More data needed on schistosomiasis treatment for children
A new study calls for more data on the most commonly used form of treatment for schistosomiasis, praziquantel. The paper published in the Journal of Antimicrobial Chemotherapy reviews the limited number of studies on the chemistry, pharmacokinetics and pharmacodynamics of praziquantel, in an effort to begin to identify how to improve the treatment for children.
Praziquantel has been the mainstay of schistosomiasis control since 1984 and widely distributed through preventive chemotherapy programmes to school-aged children or at-risk populations since 2006. There is only one form of the medication that tastes bitter and has to be delivered in large tablets, which are difficult for children, especially preschool-aged children, to take. Consequently, researchers are trying to find other forms that improve the acceptability to increase the number of children who can take this critical medication, and in the right dose.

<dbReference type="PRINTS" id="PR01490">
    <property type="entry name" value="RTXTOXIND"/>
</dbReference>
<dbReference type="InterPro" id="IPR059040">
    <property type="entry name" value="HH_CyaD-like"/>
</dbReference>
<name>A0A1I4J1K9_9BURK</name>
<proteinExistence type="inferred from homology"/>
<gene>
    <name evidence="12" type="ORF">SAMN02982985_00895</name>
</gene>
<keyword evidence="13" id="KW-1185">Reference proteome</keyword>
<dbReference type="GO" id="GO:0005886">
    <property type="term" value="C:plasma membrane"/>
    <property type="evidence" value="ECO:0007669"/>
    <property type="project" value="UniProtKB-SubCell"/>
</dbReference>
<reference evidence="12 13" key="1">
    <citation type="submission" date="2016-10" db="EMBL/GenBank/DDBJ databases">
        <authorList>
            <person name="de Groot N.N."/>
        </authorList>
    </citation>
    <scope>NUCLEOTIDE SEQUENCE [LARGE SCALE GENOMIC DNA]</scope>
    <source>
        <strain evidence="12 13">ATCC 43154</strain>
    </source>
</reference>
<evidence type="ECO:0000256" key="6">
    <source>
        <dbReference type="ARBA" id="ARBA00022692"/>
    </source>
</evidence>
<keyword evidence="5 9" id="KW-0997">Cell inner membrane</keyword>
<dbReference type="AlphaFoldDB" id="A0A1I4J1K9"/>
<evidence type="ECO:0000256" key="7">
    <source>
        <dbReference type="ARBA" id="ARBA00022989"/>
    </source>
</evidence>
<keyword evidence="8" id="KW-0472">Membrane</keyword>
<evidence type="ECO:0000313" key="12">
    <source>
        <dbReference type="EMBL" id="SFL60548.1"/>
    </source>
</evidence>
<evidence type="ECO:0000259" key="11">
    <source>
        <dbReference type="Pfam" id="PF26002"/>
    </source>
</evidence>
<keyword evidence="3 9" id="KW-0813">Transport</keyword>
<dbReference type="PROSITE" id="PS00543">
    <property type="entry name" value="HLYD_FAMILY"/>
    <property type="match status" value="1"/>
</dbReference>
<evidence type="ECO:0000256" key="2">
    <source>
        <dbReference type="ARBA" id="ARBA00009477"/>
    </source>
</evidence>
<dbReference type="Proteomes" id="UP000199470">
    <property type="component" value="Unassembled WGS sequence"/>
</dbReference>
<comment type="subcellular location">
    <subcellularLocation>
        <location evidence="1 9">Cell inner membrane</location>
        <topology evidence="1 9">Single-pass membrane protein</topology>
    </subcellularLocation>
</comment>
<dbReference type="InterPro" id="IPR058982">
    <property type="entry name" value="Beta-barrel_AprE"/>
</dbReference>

The study is a first step in the process of gaining basic knowledge on the pharmacology of this drug, and it calls for further attention to this area. It was written by TDR’s unit leader on intervention and implementation research, Piero Olliaro, with colleagues from PharmaLex GmbH and the Swiss Tropical and Public Health Institute.
Schistosomiasis is a chronic, parasitic disease caused by blood flukes (trematode worms) of the genus Schistosoma. It has two forms - intestinal schistosomiasis which can result in liver enlargement, and urogenital schistosomiasis, which can lead to fibrosis of the bladder and ureter, and kidney damage in advanced cases.
For more information, contact:
Piero Olliaro (firstname.lastname@example.org)